Featured in the Following Game Collections[what is this?]
Game 150
from Max Euwe - From Steinitz to Fischer, Part 1 by FRoeten
Game 79
from Why Lasker Matters (Soltis) by Qindarka
Andreiko's favorite games
by Andreiko
[Game 118] Decisive Games, p. 298
from The Fireside Book of Chess by Phony Benoni
Back rank weakness
from beautifull attacking combinations by totololo
Stopped in his tracks by the ex-champion
from Richard Reti @ the 1924 New York International by ruylopez900
Round 10 March 29th
from New York 1924 by JoseTigranTalFischer
Lasker is more than RETI to win this one
from Lasker's gems by kevin86
Cut-ups in French Commercials
by fredthebear
French McCutcheon. Wolf Gambit (C12) 1-0 Qh4?!
from French McCutcheon Fredthebear C12 by fredthebear
April 9: Reti to Roll
from Game of the Day 2007 by Phony Benoni
from Veliki majstori saha 7 LASKER (Petrovic) by Chessdreamer
lasker 1
from great attack games, 2 by emilio martinez
Game 150
from Max Euwe - From Steinitz to Fischer, Part 1 by demirchess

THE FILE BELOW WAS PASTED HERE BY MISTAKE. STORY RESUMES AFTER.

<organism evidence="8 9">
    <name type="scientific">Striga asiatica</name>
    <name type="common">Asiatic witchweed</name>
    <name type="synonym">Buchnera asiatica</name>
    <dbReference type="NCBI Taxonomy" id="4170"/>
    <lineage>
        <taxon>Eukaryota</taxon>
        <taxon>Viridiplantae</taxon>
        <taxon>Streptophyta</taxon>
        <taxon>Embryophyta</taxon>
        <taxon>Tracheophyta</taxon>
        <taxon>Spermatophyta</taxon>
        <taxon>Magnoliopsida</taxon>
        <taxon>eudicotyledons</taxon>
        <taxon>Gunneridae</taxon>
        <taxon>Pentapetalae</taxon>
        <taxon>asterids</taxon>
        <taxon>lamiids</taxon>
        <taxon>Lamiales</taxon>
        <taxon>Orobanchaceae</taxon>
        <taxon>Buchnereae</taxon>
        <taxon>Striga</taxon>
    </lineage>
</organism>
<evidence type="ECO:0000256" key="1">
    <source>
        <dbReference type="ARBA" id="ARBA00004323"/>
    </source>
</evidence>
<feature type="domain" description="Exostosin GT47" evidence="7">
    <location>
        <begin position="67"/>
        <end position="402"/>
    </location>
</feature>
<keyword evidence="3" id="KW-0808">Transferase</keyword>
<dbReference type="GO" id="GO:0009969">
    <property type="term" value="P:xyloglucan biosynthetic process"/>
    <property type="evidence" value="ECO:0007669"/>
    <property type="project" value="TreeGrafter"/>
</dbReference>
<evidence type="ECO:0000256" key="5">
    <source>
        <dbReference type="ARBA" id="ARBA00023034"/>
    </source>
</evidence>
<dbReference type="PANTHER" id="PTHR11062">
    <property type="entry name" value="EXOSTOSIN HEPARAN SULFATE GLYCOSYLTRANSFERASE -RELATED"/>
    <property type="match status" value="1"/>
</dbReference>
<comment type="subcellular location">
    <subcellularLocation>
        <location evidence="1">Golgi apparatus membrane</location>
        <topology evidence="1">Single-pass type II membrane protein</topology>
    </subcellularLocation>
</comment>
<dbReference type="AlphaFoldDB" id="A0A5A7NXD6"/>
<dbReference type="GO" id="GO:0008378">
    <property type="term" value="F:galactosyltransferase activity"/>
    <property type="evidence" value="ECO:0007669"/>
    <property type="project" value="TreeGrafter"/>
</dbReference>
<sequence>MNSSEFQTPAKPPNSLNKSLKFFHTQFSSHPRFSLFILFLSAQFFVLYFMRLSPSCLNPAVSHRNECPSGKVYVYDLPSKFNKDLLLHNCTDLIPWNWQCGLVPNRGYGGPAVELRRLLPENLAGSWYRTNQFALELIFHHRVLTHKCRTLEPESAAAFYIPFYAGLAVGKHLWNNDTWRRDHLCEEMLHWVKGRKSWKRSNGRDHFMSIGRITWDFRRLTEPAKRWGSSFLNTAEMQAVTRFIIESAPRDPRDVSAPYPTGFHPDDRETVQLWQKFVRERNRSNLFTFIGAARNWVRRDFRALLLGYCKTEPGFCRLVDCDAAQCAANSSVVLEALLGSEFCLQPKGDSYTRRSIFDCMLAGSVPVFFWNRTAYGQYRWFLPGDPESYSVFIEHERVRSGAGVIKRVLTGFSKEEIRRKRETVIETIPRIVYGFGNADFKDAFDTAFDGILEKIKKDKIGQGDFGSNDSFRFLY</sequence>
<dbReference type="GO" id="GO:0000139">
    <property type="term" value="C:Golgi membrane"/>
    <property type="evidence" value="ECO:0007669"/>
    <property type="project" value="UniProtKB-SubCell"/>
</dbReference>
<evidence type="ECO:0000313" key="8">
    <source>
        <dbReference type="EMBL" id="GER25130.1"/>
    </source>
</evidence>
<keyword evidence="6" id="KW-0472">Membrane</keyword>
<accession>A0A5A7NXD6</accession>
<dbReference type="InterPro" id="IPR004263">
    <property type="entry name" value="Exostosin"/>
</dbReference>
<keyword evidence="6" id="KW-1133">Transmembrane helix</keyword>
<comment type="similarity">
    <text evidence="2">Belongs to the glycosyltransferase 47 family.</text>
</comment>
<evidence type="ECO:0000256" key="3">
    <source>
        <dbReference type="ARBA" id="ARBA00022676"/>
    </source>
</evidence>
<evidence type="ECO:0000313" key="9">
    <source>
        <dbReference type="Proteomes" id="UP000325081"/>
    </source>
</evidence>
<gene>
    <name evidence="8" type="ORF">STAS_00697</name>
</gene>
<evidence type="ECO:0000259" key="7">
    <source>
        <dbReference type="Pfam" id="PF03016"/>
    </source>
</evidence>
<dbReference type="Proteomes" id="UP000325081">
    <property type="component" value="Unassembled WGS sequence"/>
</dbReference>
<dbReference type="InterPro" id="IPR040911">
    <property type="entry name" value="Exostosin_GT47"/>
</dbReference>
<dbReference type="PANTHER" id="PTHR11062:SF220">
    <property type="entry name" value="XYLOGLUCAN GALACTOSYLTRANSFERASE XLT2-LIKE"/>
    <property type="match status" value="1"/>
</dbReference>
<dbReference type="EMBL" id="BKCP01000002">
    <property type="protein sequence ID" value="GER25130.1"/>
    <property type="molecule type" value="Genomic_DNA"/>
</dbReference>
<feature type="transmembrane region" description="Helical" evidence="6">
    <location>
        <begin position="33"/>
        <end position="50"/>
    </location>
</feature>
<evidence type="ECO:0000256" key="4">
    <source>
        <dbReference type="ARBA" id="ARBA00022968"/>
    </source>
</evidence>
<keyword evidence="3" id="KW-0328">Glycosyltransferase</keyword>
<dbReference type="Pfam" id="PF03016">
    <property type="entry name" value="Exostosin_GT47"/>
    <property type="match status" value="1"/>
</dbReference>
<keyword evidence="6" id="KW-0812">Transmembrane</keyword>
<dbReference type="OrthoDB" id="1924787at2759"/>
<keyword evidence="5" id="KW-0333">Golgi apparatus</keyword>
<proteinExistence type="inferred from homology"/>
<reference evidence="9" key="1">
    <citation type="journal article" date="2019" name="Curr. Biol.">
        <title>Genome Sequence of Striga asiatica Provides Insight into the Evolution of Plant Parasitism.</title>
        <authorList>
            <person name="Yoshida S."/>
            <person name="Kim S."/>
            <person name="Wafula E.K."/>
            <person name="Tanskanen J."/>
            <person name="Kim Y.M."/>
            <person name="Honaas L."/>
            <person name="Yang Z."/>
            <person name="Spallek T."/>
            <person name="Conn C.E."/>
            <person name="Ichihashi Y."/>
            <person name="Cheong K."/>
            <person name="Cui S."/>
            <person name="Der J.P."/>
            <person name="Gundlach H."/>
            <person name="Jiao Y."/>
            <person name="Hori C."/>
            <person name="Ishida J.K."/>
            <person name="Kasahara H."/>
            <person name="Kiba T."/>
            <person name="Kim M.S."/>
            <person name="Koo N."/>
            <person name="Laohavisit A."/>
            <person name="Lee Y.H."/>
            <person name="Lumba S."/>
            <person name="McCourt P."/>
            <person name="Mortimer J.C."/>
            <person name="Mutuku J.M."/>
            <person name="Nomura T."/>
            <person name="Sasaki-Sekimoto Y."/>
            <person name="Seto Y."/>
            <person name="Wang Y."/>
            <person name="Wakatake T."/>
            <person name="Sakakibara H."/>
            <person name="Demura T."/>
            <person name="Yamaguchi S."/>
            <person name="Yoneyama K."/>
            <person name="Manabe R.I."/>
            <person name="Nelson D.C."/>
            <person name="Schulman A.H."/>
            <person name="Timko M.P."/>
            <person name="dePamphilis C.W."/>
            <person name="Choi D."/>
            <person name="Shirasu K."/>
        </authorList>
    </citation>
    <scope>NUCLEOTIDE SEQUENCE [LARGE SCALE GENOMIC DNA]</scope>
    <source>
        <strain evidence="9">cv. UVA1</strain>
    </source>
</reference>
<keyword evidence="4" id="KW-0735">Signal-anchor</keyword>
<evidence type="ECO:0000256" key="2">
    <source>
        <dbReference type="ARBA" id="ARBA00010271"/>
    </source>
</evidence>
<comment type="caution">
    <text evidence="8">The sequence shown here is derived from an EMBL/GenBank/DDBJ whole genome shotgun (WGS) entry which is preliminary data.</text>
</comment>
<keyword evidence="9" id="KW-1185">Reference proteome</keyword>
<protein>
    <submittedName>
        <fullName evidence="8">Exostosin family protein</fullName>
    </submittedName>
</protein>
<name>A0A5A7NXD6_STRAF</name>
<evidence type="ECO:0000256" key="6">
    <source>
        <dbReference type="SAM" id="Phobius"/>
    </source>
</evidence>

bengalcat47's favorite games4
by bengalcat47
Chapter 24: Security of the King
from The Middlegame by Max Euwe by kmchess
Chapter 24: Security of the King
from The Middlegame by Max Euwe by eternalloss

home | about | login | logout | F.A.Q. | your profile | preferences | Premium Membership | Kibitzer's Café | Biographer's Bistro | new kibitzing | chessforums | Tournament Index | Player Directory | Notable Games | World Chess Championships | Opening Explorer | Guess the Move | Game Collections | ChessBookie Game | Chessgames Challenge | Store | privacy notice | contact us

Copyright 2001-2019, Chessgames Services LLC